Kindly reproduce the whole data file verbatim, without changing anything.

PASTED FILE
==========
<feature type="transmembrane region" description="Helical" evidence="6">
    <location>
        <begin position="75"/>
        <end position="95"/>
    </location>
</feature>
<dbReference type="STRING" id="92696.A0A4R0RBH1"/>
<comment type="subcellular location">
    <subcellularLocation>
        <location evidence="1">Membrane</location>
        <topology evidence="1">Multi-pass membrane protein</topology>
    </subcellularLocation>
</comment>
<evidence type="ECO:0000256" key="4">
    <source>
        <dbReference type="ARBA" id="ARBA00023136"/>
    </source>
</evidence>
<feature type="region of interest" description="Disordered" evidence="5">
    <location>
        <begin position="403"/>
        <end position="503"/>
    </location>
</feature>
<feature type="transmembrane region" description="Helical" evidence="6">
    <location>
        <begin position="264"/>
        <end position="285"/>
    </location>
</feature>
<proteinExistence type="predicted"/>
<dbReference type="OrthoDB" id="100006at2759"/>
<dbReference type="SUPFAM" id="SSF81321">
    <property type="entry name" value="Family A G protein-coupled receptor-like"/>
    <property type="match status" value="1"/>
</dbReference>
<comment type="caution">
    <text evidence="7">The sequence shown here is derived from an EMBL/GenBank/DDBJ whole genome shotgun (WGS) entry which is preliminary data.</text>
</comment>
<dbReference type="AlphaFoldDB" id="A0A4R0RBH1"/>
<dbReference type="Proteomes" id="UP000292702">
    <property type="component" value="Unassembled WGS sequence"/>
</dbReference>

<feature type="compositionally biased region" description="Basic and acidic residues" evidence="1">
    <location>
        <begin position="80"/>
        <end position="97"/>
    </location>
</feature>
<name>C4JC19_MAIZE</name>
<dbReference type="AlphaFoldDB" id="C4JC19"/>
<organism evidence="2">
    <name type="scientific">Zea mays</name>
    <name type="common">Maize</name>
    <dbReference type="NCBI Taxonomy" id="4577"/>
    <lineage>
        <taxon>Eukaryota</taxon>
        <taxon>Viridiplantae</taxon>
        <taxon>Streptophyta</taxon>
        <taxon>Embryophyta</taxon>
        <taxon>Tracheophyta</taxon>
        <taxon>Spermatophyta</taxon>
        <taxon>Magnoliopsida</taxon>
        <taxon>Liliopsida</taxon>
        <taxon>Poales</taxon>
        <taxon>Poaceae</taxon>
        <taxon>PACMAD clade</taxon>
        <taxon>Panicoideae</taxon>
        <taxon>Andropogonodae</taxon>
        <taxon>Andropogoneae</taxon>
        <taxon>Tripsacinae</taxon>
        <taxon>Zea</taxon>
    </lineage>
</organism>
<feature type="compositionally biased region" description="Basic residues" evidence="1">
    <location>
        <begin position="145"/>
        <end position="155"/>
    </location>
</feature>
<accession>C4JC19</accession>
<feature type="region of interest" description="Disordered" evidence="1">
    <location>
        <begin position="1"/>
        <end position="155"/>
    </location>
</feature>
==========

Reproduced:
<feature type="transmembrane region" description="Helical" evidence="6">
    <location>
        <begin position="75"/>
        <end position="95"/>
    </location>
</feature>
<dbReference type="STRING" id="92696.A0A4R0RBH1"/>
<comment type="subcellular location">
    <subcellularLocation>
        <location evidence="1">Membrane</location>
        <topology evidence="1">Multi-pass membrane protein</topology>
    </subcellularLocation>
</comment>
<evidence type="ECO:0000256" key="4">
    <source>
        <dbReference type="ARBA" id="ARBA00023136"/>
    </source>
</evidence>
<feature type="region of interest" description="Disordered" evidence="5">
    <location>
        <begin position="403"/>
        <end position="503"/>
    </location>
</feature>
<feature type="transmembrane region" description="Helical" evidence="6">
    <location>
        <begin position="264"/>
        <end position="285"/>
    </location>
</feature>
<proteinExistence type="predicted"/>
<dbReference type="OrthoDB" id="100006at2759"/>
<dbReference type="SUPFAM" id="SSF81321">
    <property type="entry name" value="Family A G protein-coupled receptor-like"/>
    <property type="match status" value="1"/>
</dbReference>
<comment type="caution">
    <text evidence="7">The sequence shown here is derived from an EMBL/GenBank/DDBJ whole genome shotgun (WGS) entry which is preliminary data.</text>
</comment>
<dbReference type="AlphaFoldDB" id="A0A4R0RBH1"/>
<dbReference type="Proteomes" id="UP000292702">
    <property type="component" value="Unassembled WGS sequence"/>
</dbReference>

<feature type="compositionally biased region" description="Basic and acidic residues" evidence="1">
    <location>
        <begin position="80"/>
        <end position="97"/>
    </location>
</feature>
<name>C4JC19_MAIZE</name>
<dbReference type="AlphaFoldDB" id="C4JC19"/>
<organism evidence="2">
    <name type="scientific">Zea mays</name>
    <name type="common">Maize</name>
    <dbReference type="NCBI Taxonomy" id="4577"/>
    <lineage>
        <taxon>Eukaryota</taxon>
        <taxon>Viridiplantae</taxon>
        <taxon>Streptophyta</taxon>
        <taxon>Embryophyta</taxon>
        <taxon>Tracheophyta</taxon>
        <taxon>Spermatophyta</taxon>
        <taxon>Magnoliopsida</taxon>
        <taxon>Liliopsida</taxon>
        <taxon>Poales</taxon>
        <taxon>Poaceae</taxon>
        <taxon>PACMAD clade</taxon>
        <taxon>Panicoideae</taxon>
        <taxon>Andropogonodae</taxon>
        <taxon>Andropogoneae</taxon>
        <taxon>Tripsacinae</taxon>
        <taxon>Zea</taxon>
    </lineage>
</organism>
<feature type="compositionally biased region" description="Basic residues" evidence="1">
    <location>
        <begin position="145"/>
        <end position="155"/>
    </location>
</feature>
<accession>C4JC19</accession>
<feature type="region of interest" description="Disordered" evidence="1">
    <location>
        <begin position="1"/>
        <end position="155"/>
    </location>
</feature>